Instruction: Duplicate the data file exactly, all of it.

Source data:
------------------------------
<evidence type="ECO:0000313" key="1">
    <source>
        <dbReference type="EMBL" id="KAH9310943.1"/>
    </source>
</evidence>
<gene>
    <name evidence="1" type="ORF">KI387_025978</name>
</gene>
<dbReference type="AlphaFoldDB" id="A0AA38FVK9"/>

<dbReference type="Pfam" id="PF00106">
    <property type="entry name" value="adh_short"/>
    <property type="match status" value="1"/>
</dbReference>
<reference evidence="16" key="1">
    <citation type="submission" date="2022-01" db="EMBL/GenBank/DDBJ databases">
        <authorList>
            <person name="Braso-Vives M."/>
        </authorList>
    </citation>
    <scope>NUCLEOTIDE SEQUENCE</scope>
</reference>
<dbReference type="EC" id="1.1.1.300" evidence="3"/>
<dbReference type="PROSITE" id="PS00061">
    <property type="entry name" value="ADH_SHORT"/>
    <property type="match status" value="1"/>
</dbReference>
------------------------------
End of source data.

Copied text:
<evidence type="ECO:0000313" key="1">
    <source>
        <dbReference type="EMBL" id="KAH9310943.1"/>
    </source>
</evidence>
<gene>
    <name evidence="1" type="ORF">KI387_025978</name>
</gene>
<dbReference type="AlphaFoldDB" id="A0AA38FVK9"/>

<dbReference type="Pfam" id="PF00106">
    <property type="entry name" value="adh_short"/>
    <property type="match status" value="1"/>
</dbReference>
<reference evidence="16" key="1">
    <citation type="submission" date="2022-01" db="EMBL/GenBank/DDBJ databases">
        <authorList>
            <person name="Braso-Vives M."/>
        </authorList>
    </citation>
    <scope>NUCLEOTIDE SEQUENCE</scope>
</reference>
<dbReference type="EC" id="1.1.1.300" evidence="3"/>
<dbReference type="PROSITE" id="PS00061">
    <property type="entry name" value="ADH_SHORT"/>
    <property type="match status" value="1"/>
</dbReference>